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Platinum Labware
Handling Guide,
Care and Cleaning


Platinum Labware can be used for

A.) Melting

  1. Sodium carbonate
  2. Sodium nitrate or nitrite
  3. Sodium borate or sodium metafosfate
  4. Alkaline bifluorides
  5. Alkaline or alkaline earth-chlorides
  6. Alkaline bisulphates or pyrosulphates

The loss of weight of platinum in point 1 and 4 is only less then 1 milligram. Melting mixtures of nitrates and nitrites in point 2 causes a more serious loss of the weight of platinum, but at regular laboratory conditions this loss is not expected more then 1-2 milligram. Sodium metafosphate damages the metal only at extremly high temperatures and only in reducing circumstances. Over 1000°C alkaline chlorides and alkaline earth-chlorides damages the metal, because of the releasing chlorine from the melted salts. Over 700°C alkaline bisulphate slightly damages the platinum. The damaging will be reduced by adding amonium sulphate.

B.) Vaporation (Steaming)

  1. Sulphuric acid with or without fluorine acid
  2. Fluorine acid
  3. Hydrochloric acid, salpetre acid in presence of halogens, especially chlorides, but it is forbidden to keep hydrochloric acid or halogens salpetre acid or other oxidizing substances together, because the releasing halogen damages the platinum
  4. Alkaline hydroxids and carbonates, but the pollution with their silicon compounds must be avoid
  5. Sodium peroxides solutions

The risk of the reaction with platinum in point 4 and 5 is very high.

C.) Burning (Annealing)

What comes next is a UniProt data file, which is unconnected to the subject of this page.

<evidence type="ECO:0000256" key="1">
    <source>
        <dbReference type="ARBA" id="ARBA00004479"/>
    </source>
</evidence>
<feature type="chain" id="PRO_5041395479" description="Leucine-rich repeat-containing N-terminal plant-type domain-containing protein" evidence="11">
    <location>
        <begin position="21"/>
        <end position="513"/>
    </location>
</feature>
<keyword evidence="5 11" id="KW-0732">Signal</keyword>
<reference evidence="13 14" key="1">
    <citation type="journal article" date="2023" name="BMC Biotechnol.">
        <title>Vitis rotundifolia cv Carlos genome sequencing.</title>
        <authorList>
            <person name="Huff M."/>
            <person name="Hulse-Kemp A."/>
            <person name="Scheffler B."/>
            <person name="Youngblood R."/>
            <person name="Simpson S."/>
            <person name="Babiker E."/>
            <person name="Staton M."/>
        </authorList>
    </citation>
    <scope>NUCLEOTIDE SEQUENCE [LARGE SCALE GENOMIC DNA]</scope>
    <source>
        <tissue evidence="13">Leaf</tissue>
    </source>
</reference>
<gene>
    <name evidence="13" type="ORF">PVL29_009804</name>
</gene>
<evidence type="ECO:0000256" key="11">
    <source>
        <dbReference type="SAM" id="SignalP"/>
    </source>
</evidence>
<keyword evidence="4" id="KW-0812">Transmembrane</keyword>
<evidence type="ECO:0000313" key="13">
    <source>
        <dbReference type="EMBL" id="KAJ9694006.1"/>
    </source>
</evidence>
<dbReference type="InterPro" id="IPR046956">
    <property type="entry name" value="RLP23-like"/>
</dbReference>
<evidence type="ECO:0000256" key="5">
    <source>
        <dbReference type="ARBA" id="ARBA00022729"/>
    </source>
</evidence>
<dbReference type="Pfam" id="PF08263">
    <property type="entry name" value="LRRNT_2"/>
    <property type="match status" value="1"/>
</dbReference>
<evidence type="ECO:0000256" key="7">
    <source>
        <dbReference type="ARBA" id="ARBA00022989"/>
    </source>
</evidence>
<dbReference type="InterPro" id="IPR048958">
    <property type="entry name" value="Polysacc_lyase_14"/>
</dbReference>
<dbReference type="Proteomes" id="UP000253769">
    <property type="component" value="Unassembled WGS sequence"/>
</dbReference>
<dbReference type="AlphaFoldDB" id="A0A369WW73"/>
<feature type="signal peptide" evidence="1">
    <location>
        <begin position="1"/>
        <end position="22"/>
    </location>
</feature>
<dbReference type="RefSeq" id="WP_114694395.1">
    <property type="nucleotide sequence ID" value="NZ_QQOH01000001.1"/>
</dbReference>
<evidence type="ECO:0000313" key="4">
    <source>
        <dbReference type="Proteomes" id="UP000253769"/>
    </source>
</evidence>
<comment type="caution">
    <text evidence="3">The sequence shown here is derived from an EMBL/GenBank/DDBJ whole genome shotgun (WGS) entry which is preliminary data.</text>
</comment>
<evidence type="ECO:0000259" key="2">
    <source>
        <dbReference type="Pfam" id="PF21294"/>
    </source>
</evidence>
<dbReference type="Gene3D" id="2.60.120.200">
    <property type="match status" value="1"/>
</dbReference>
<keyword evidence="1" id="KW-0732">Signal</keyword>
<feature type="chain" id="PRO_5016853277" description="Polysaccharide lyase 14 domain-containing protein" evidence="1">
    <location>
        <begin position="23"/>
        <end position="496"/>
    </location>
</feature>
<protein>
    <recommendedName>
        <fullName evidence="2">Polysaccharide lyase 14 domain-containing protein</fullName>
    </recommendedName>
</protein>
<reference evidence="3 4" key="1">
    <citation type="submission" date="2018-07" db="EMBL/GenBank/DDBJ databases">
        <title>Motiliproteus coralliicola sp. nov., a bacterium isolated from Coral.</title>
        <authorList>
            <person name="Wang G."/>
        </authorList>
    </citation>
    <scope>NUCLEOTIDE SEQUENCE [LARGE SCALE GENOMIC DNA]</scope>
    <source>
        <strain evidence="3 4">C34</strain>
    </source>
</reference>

1. Barium sulphate
  2. Alkaline earth-carbonates, oxalates, etc.
  3. Sulphates which are not reducible easily
  4. Oxides which are not reducible easily, like AL2O3, BaO, SrO, TiO2, ZrO2, ThO2, MoO3, WO3, TA2O5, Mn3O4, and in the absence of carboniferous substances: ZnO, Co3O4, NiO, CdO
  5. As quantity determination of ashes of organic substances, like for example: coke, coal or plants.
  6. To avoid the alloying of platinum with sulphur, phosphorus, iron etc. carbonic substances should be burned at as far as possible low temperatures by adding much air. These polluters are present in the substance, because of the reduction of sulphates, phosphates and iron-compounds.
  7. To determinate the evaporating substances of combustibles. Here important, to prevent the coal loss, is to keep a non-oxidizing atmosphere. The risk of damaging the platinum is especially high, if the combustible is rich in sulphur and compounds.

D.) Electrolytic procedures

  1. Platinum, as anode, is used in the most electrolytes, except in extreme acidic halogenoid solutions
  2. As cathode, it can be used for the separation of metal form acid, alkali or ammoniac solution. For the separation of zinc, gallium and bismuth the platinum previously has to be coated in a galvanic process with copper, to prevent it being alloyed with the precipitating metals from the solution.

E.) Platinum can be heated (ignited) without the danger of being damaged

  1. With air, in nitrogen, in oxygen up to the melting point of platinum.
  2. In nitrogen oxides
  3. In bromine and in iodium gas
  4. In hydrogen

Annealing in carbon dioxide is not recommended, because CO2 easily brakes up and the leaving carbon easily attacks the platinum.